It’s interesting how one’s firsthand experience of an event can differ so much from public opinion.
I have fond memories of listening to Genesis as a child, yet it turns out that Phil Collins was reviled in many quarters in his prime.
I used to giggle like a maniac at the hijinx of Micheal Crawford’s Frank Spencer in Some Mothers Do ‘Ave ‘Em, yet watching the show as an adult, all I wanted to do was punch the irritating wanker.
Similarly, Italia 90 holds warm memories for me, yet history looks on the event as the footballing equivalent of Bob Geldof’s outward personality.
I’ve not rewatched the tournament in decades. It has gone down in football lore however as the least entertaining, most cynical, tedious incarnation of all time.
After watching Ireland reach the quarter finals without registering a single win and Argentina bunkering their way to a runners up spot, FIFA immediately introduced the backpass rule and started awarding 3 points for a win in the group stages.
In hindsight, having the best four third placed teams out of six four-team groups wasn’t exactly a recipe for attacking football either.
For me though, it was a magical tournament. Of course, this is almost entirely because for once England got quite far in it.
Credit for this rests squarely on the shoulders of New Order and to a lesser extent, John Barnes. Not only would Barnes rap form the cornerstone of David Moyes’ Man United game plans over two decades later, “World in Motion” was actually a half-decent song. As “Three Lions” would confirm six years later, such a tune is vital to raising the England fans and teams spirit sufficiently enough to reach a semifinal and heartbreakingly lose to eventual winners Germany on penalties.
Oh but how that performance let us dream. David Platt, Gary Lineker and of course Paul “Gazza” Gascoigne. The sight of the enigmatic star bursting into tears after receiving the yellow card that would rule him out of the potential final is iconic. He also happened to live up to his potential in the competition.
After a tedious group stage, England narrowly overcame the Mighty Belgians to set up a quarter final with shock outfit Cameroon. Spurred on by the heroics of aging Supersub Roger Milla, the African nation had distinguished themselves from other nations in Italy by attempting to actually score goals. And scored past England they did. Twice. At 2-1, a late England penalty forced extra time. In extra time, another England penalty avoided (slightly ironically) penalties. Milla and his flamboyant (for then… this was still the era where goals were celebrated with a firm, manly hug and a purely platonic French kiss) corner flag dance had been dispatched. They would go down in history as a great underdog. FIFA even awarded CAF an extra berth for future cups.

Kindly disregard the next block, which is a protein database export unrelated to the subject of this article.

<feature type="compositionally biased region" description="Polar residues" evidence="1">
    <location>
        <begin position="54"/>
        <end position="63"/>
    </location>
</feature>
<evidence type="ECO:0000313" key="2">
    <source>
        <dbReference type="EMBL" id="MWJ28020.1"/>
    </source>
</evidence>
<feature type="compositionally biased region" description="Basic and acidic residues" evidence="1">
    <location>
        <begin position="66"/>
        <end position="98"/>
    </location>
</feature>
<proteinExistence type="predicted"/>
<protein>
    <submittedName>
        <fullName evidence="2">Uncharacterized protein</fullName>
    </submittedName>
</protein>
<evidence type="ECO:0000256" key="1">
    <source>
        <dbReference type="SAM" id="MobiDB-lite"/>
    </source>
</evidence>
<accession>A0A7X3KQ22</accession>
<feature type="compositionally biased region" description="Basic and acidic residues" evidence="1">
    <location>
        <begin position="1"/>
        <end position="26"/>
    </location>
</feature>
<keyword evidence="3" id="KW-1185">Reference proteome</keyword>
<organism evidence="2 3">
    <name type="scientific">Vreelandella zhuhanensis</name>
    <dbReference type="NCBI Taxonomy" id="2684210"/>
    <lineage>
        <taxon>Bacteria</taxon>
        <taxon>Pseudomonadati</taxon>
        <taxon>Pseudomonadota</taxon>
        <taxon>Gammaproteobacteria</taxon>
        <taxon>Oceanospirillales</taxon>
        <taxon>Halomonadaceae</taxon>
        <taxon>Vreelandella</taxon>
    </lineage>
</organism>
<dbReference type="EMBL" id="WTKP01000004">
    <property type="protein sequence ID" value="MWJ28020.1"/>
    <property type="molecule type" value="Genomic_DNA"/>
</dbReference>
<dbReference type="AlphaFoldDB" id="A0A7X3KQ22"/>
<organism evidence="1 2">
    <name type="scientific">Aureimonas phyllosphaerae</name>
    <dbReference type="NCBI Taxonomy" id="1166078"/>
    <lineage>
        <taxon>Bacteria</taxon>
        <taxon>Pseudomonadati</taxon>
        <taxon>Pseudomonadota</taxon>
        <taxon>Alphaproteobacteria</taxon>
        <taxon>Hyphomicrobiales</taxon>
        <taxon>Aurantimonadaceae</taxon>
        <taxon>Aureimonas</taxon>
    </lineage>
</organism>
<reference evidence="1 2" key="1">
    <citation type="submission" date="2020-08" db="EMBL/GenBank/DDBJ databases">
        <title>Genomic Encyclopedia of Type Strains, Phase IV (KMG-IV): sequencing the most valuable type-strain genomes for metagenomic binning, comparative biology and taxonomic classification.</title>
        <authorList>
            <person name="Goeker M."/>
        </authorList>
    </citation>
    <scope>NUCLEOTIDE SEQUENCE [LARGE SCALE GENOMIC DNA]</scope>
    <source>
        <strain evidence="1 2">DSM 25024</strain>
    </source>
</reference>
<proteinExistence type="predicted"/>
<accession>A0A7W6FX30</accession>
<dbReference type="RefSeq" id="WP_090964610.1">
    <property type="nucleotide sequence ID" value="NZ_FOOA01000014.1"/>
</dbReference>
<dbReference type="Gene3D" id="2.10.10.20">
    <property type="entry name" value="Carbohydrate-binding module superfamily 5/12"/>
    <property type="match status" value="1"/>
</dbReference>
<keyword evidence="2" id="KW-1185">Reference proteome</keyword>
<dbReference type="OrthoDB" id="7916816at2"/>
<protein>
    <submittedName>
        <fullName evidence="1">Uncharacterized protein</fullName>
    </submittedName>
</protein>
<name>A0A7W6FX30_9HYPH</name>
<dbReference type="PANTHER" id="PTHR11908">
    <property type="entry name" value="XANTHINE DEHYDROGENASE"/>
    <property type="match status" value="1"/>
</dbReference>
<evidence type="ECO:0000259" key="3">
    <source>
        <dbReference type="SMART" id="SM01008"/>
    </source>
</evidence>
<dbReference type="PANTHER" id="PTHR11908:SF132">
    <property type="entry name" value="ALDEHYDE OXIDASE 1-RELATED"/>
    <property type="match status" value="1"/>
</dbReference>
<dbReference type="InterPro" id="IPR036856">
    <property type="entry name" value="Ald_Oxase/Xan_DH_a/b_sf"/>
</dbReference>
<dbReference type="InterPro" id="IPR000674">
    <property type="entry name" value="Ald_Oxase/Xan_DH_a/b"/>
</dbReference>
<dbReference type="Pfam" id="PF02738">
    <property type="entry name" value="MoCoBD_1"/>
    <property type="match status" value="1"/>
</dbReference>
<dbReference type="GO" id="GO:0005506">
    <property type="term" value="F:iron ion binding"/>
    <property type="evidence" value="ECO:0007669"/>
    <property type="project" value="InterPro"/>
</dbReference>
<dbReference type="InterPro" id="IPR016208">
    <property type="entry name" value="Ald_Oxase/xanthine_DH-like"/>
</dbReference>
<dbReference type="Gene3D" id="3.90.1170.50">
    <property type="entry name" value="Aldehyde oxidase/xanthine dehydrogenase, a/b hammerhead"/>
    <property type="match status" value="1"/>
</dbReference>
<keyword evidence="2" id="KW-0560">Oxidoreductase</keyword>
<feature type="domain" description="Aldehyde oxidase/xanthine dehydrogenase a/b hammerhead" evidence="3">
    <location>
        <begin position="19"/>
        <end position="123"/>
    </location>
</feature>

Next up were Germany. Andreas Brehmer scored via a deflection off the man frequently referred to by my brother as “the little man with the big kick” and by every other person on earth as Paul Parker. Lineker restored parity with a trademark dipping, curling 40 yards volley (or it may have been a poached goal in the box, I forget). In extra time Jurgen “look ref, I have been fouled in the box as evidenced by my tumbling to the floor” Klinsmann fluffed some chances. He would later make light of suggestions that he dived with a “diving” celebration, when he stepped firmly into his comfort zone by playing for Spurs in the pre-alleged-best-league-in-the-world Premier league.
The game is of course remembered for Gazza’s aforementioned tears and England once again being foiled by the cruel lottery of non-practicable completely random penalties, that other nations seem to do well in by aiming for the top corner and not letting Chris Waddle take one.
We were gutted. But we took Gazza to our hearts because he apparently gave a flying toss about playing for his country.
There was a third placed playoff and Germany beat Argentina in the final. But England had already moved on. We had finally shown our worth on the World Stage after years of underachievement. Just wait until USA ’94…